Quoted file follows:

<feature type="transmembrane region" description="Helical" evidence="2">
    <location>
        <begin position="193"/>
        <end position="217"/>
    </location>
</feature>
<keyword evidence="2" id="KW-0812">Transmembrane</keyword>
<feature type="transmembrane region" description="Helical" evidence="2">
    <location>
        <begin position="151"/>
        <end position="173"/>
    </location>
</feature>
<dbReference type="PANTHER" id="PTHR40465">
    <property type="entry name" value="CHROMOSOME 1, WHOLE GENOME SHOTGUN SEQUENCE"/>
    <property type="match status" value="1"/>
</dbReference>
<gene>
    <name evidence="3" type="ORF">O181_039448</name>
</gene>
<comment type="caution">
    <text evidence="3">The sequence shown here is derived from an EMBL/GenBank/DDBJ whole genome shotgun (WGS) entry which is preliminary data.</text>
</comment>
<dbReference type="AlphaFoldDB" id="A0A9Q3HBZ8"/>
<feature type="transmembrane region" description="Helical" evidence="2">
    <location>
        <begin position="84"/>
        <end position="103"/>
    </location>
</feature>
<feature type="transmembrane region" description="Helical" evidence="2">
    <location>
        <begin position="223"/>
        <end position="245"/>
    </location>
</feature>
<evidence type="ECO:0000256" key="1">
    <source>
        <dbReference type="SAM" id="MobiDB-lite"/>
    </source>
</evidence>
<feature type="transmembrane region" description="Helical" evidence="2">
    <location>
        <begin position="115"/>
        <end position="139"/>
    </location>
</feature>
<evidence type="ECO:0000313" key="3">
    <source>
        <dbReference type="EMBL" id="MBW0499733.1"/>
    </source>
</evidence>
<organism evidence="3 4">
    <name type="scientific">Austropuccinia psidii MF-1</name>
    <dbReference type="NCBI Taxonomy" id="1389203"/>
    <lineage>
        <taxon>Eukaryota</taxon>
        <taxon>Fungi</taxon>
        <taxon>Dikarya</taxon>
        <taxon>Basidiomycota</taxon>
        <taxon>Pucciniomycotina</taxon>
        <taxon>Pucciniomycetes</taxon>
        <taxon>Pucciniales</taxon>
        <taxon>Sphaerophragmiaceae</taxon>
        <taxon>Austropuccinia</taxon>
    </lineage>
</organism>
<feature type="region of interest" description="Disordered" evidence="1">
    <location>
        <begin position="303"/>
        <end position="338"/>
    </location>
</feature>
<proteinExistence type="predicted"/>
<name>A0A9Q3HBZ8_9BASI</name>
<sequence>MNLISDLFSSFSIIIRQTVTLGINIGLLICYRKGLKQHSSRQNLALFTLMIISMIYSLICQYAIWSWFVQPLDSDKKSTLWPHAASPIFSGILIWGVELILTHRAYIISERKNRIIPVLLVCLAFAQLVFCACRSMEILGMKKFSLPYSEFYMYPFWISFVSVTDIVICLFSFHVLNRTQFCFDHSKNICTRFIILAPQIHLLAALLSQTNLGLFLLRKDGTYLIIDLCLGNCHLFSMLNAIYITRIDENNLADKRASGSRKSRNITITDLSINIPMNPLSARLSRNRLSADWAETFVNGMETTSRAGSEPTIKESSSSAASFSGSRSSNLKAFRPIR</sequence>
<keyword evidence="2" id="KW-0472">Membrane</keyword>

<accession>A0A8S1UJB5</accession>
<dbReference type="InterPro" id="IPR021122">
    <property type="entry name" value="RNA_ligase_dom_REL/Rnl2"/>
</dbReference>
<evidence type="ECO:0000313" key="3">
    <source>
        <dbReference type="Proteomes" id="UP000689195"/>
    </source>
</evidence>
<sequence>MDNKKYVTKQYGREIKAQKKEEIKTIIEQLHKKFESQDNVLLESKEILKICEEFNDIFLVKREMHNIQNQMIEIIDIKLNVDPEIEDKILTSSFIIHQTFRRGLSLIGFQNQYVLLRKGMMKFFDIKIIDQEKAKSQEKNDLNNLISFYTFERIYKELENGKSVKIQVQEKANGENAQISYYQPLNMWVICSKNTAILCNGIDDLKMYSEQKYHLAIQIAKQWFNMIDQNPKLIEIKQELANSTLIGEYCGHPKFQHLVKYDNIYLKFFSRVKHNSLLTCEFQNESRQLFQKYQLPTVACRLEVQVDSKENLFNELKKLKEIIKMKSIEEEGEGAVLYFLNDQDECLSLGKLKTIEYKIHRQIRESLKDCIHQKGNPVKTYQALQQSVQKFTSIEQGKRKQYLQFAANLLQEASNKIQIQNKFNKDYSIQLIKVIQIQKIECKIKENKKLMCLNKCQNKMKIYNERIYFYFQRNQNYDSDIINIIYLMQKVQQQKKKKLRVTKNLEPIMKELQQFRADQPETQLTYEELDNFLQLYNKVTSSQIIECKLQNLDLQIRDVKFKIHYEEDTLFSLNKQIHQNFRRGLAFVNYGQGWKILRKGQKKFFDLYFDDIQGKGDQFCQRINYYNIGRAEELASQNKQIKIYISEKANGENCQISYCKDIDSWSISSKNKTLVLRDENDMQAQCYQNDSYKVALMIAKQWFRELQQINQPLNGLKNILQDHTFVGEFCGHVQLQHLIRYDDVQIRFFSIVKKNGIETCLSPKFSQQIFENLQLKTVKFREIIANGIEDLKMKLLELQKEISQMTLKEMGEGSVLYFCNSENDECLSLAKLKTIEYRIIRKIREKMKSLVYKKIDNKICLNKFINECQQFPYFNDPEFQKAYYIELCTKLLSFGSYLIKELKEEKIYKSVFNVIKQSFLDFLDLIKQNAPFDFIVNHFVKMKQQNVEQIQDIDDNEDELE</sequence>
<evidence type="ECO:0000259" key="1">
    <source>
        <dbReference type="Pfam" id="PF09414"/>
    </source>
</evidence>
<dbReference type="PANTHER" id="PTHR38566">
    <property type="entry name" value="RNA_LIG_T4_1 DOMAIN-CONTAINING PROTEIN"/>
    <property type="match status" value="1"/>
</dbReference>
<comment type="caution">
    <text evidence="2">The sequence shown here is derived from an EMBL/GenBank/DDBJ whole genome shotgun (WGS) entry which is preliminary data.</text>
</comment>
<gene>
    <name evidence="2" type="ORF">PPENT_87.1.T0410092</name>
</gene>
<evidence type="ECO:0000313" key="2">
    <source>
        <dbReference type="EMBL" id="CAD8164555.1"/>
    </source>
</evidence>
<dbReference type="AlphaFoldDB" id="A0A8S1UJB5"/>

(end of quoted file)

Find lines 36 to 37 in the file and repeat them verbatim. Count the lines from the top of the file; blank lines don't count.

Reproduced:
</feature>
<evidence type="ECO:0000256" key="1">